Wind project curbed to reduce bat deaths; Exelon agrees to ‘feather’ turbines during migration season
Federal wildlife officials announced Monday they have approved measures taken at Maryland’s first industrial wind energy project to reduce the risk of spinning turbine blades killing endangered bats and birds.
Exelon Generation, which owns and operates the 28-turbine Criterion wind project built in 2010 in Garrett County, has pledged to “feather” or reduce the rotation speed of its turbines’ blades during nighttime from late summer to early fall, peak bat migration time. The company also has agreed to install a protective gate over a bat cave in a neighboring state as mitigation for its turbines possibly killing one or more Indiana bats. The tiny, insect-eating bats are found, though rarely, across much of the eastern United States. Wildlife officials had predicted without feathering the turbine blades could kill as many as 28 of the federally protected bats over 20 years.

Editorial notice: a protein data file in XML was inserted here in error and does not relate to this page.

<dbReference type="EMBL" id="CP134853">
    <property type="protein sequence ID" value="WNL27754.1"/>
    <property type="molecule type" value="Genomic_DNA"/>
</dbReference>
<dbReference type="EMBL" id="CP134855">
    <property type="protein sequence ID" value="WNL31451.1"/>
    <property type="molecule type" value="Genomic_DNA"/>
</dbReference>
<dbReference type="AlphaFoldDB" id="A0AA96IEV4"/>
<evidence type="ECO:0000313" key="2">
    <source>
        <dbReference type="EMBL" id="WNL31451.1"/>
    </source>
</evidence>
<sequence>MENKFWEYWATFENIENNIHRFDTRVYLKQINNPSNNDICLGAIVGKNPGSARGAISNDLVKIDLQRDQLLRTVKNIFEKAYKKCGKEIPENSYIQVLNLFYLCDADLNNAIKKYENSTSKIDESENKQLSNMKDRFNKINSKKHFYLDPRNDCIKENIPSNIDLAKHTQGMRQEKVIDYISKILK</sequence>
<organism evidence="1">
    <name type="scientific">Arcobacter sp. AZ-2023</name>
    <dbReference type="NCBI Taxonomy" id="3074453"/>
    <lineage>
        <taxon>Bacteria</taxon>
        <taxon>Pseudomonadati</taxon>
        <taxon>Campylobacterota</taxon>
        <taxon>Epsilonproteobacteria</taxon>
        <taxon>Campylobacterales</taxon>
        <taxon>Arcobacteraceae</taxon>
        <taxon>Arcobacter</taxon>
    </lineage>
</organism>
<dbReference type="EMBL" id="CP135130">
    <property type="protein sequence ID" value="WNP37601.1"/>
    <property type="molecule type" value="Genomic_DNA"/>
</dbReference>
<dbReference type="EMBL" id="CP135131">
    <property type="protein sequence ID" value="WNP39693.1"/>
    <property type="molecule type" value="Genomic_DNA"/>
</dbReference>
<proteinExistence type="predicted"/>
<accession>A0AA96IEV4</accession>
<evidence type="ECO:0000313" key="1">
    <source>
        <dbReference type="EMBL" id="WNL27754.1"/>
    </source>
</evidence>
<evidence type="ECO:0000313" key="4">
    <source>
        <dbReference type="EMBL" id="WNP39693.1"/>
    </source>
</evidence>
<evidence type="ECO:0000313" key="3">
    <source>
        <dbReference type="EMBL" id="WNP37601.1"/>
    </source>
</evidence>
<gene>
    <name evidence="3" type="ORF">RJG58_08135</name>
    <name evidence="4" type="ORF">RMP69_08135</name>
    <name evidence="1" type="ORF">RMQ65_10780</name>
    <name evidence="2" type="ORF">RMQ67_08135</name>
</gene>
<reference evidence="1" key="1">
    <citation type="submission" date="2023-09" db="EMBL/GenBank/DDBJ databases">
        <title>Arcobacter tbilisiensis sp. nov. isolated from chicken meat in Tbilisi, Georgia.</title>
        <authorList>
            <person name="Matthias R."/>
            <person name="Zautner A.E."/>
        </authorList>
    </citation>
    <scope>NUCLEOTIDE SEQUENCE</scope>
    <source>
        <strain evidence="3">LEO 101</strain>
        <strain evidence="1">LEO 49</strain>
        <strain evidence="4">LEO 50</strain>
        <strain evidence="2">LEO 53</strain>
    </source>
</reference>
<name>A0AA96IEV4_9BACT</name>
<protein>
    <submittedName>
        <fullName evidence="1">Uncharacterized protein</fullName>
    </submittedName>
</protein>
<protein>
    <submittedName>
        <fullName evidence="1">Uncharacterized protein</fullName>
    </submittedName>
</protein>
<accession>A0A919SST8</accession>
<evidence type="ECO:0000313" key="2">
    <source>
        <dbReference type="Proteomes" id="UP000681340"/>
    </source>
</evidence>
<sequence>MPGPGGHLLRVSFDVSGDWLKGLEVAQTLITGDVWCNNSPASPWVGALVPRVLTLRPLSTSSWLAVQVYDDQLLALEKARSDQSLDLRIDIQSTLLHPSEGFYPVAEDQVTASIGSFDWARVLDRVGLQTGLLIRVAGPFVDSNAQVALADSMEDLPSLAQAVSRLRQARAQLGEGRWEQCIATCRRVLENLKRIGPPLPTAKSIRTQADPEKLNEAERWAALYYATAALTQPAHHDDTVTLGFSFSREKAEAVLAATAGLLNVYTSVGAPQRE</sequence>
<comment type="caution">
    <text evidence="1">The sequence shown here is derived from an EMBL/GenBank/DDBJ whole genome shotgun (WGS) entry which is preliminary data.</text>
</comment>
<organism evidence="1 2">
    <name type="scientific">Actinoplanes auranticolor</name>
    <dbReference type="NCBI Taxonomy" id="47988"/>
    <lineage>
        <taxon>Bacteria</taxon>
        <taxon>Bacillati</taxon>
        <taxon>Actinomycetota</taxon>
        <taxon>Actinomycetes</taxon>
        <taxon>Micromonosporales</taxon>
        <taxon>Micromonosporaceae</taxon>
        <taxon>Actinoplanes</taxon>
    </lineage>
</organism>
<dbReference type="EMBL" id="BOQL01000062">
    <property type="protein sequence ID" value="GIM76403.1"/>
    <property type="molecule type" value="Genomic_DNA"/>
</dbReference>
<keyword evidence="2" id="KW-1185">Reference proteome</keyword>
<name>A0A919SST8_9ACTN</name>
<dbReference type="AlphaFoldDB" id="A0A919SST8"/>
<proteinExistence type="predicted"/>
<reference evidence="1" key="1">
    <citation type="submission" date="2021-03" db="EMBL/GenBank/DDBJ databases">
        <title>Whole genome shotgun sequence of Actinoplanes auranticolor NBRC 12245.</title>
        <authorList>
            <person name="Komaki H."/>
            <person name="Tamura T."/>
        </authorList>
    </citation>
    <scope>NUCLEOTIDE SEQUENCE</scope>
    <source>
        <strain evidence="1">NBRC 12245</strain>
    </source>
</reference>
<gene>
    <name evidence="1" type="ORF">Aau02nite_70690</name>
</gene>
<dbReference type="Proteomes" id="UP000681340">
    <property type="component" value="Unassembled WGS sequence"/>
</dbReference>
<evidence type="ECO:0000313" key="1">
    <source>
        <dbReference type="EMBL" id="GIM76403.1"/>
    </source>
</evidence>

Exelon also has taken steps to reduce bird deaths at its Backbone Mountain project, once deemed to have one of the highest avian mortality rates of any wind farm in the country. Julie Slacum of the U.S. Fish and Wildlife Service said bird kills have come down dramatically by turning off lights on the turbines and outbuildings at night. The company further agreed to bury power lines, removing a potential obstacle for birds as they fly.
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